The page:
Working Seminar sponsorship

ATypI’s new series of Working Seminars are smaller in scale than major conferences, but with similar reach online: we will be recording and uploading for free viewing all sessions, and making available online other material handed out or generated dur ing the workshop sessions. 

Workshop themes are developed with sensitivity to regional concerns and developments, which will ensure that relevant communities seek and engage with our online material. Focusing on useful content for the talk and workshop sessions ensures that the online material will be sought long after the event.

The events are modest in scale, so our sponsorship will be directed primarily on ensuring a high-quality of visual documentation, and rapid uploading of videos and related material. 

All sponsors are acknowledged on the introductory frames of our recordings and all online material.

WS Gold Sponsors
$5,000 / €5,000

WS Silver Sponsors
$2,500 / €2,500

WS Bronze Sponsors
$1,000 / €1,000

WS Local Sponsors
In-kind / services

To discuss sponsoring the Colombo Working Seminar, please email
Sumanthri Samarawickrama, Pathum Egodawatta, or Gerry Leonidas


Working Seminar Colombo

In partnership with FARU (Faculty of Architecture Research Unit), University of Moratuwa, Sri Lanka and the Akuru Collective, ATypI will hold a Working Seminar in Colombo on 22–23 March 2019. The single-track, two-day event will be limited to 60 participants, and give priority to seminars and workshops, with an expectation that all participants engage actively.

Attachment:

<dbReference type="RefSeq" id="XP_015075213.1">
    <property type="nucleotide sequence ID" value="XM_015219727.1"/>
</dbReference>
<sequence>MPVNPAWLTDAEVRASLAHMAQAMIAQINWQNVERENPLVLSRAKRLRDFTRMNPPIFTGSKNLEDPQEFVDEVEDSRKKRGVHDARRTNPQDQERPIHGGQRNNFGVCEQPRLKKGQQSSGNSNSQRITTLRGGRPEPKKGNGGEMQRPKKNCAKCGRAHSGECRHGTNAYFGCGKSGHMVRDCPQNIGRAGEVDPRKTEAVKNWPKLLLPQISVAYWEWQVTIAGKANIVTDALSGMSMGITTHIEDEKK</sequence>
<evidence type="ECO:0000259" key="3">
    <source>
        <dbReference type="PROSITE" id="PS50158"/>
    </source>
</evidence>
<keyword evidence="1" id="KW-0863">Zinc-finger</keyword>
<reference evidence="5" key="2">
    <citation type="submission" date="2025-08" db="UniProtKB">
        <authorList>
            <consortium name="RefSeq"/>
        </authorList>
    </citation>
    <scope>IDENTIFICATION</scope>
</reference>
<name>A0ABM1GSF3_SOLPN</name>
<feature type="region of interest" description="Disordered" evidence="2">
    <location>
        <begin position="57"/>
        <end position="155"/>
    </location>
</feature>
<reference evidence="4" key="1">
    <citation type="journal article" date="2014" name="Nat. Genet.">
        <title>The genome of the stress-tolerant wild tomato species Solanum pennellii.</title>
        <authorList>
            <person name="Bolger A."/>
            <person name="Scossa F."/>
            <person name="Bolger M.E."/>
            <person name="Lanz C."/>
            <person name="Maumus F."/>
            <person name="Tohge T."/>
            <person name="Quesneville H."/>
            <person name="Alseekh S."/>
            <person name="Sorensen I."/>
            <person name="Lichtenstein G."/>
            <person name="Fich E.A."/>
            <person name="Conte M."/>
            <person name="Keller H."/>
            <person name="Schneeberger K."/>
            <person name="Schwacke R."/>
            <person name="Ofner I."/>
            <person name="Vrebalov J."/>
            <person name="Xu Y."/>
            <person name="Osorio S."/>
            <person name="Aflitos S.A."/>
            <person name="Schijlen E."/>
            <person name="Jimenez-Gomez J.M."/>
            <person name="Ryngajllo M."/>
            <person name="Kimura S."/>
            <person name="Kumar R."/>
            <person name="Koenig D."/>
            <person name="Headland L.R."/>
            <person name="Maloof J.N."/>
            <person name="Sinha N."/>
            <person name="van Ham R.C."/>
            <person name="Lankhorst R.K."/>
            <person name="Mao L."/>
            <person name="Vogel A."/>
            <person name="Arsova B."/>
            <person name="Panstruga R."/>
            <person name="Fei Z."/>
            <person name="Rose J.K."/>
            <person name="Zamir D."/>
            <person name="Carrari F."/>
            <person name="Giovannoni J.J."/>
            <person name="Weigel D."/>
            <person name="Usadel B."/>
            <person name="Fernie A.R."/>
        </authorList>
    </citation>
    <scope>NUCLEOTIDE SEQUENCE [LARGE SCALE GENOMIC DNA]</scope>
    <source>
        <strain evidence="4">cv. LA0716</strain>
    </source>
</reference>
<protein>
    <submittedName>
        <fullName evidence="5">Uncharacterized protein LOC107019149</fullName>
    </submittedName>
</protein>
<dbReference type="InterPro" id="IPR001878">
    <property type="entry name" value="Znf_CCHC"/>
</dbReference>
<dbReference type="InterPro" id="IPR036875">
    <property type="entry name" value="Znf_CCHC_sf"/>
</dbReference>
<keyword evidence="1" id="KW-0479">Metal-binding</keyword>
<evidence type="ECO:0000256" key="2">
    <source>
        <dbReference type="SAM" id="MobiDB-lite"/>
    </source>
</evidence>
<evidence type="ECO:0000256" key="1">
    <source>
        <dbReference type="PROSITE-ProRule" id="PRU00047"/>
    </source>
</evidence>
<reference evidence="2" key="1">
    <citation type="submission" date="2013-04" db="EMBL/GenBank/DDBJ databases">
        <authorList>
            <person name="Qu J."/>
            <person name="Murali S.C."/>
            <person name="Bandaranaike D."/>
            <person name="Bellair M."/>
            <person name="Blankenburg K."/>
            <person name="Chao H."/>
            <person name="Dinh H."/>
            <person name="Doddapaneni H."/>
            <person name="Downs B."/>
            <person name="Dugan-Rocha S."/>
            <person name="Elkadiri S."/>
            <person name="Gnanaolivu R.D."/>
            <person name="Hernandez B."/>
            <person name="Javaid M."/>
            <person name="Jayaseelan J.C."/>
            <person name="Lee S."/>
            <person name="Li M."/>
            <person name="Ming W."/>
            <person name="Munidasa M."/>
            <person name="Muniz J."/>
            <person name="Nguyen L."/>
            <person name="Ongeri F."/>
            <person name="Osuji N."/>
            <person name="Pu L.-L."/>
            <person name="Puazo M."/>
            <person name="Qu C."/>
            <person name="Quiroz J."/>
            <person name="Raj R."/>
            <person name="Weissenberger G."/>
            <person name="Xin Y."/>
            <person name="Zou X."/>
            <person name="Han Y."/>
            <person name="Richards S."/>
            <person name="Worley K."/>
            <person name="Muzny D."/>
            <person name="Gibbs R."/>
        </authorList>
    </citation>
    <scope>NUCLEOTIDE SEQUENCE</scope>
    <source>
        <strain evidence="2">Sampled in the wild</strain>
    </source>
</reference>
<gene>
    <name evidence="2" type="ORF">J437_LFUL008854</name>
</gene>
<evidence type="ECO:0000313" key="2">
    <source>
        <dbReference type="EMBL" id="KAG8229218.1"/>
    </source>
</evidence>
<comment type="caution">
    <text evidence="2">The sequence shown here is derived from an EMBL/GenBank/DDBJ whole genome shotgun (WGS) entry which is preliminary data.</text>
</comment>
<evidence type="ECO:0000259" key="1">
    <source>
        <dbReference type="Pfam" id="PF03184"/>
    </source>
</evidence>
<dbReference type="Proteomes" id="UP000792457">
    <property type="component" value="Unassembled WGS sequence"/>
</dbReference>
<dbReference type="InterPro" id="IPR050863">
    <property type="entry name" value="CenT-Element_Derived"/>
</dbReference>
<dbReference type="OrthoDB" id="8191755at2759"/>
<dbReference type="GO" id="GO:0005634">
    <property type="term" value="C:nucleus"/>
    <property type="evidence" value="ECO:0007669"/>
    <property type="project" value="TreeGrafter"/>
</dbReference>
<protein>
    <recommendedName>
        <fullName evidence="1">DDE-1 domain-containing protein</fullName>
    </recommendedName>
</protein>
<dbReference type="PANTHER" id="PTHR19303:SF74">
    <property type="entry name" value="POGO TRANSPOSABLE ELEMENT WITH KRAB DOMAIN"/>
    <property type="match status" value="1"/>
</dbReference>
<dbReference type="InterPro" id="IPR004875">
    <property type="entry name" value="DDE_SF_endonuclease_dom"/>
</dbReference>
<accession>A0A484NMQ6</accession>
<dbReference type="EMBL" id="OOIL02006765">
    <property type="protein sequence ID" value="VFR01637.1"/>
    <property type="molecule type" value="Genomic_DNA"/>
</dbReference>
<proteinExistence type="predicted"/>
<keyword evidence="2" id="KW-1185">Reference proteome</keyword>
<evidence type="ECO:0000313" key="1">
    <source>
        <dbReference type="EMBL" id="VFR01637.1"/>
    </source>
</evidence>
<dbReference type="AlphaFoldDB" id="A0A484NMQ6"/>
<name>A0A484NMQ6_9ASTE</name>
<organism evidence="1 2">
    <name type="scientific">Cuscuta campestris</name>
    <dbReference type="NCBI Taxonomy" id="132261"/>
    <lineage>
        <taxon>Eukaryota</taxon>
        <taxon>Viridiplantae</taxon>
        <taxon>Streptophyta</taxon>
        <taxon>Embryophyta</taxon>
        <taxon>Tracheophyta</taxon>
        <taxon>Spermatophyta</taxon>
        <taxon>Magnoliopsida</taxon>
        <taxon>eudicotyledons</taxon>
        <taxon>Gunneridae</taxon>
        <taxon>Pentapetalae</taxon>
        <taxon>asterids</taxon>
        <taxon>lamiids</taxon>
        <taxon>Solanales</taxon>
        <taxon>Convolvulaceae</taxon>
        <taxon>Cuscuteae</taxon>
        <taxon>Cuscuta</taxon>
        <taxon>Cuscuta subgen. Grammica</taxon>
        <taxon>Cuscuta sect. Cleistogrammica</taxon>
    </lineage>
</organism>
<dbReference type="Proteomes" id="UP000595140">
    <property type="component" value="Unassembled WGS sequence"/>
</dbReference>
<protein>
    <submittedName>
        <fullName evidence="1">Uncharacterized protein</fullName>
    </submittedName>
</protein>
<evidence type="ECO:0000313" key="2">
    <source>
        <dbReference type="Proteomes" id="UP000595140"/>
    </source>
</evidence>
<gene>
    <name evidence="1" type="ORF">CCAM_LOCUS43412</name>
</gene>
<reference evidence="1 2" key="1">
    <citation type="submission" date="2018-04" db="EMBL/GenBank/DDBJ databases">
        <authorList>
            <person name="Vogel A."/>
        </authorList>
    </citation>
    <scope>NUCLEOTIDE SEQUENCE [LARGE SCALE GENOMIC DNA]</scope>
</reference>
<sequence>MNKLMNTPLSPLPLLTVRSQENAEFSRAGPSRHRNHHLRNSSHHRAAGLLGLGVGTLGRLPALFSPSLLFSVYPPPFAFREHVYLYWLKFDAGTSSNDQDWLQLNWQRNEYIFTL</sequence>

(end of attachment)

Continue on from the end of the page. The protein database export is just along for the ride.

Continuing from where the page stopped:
Theme

The main theme for the Working Seminar is the teaching of typography and typeface design in universities, colleges, and self-contained courses in the broader region.
We aim to provide a structure for educators and professionals to exchange information and experience. We will look at ways of building up and enriching study programmes, growing resources for educators, professionals, and students, and coordinate actions for growing their audience. We will also look at the impact of the growing interest in typography on the careers of educators, and how to support this growth.

Travel and accommodation information

Sri Lanka has one of the easiest Visa regimes in the world for tourists. There are direct flights to Colombo International Airport (CMB, officially Bandaranaike International Airport) from many major and regional hubs. The airport is further out from the city, and you will have to take a taxi or a bus to get to Colombo.
Getting around Colombo is easy, with street hailing of the local three-wheeler rikshaws possible on every major street, which cost around $0.30/km. There is also a popular Uber-like local trishaw-hailing app, as well as Uber for air-conditioned cars. Public transportation is safe, although not as efficient.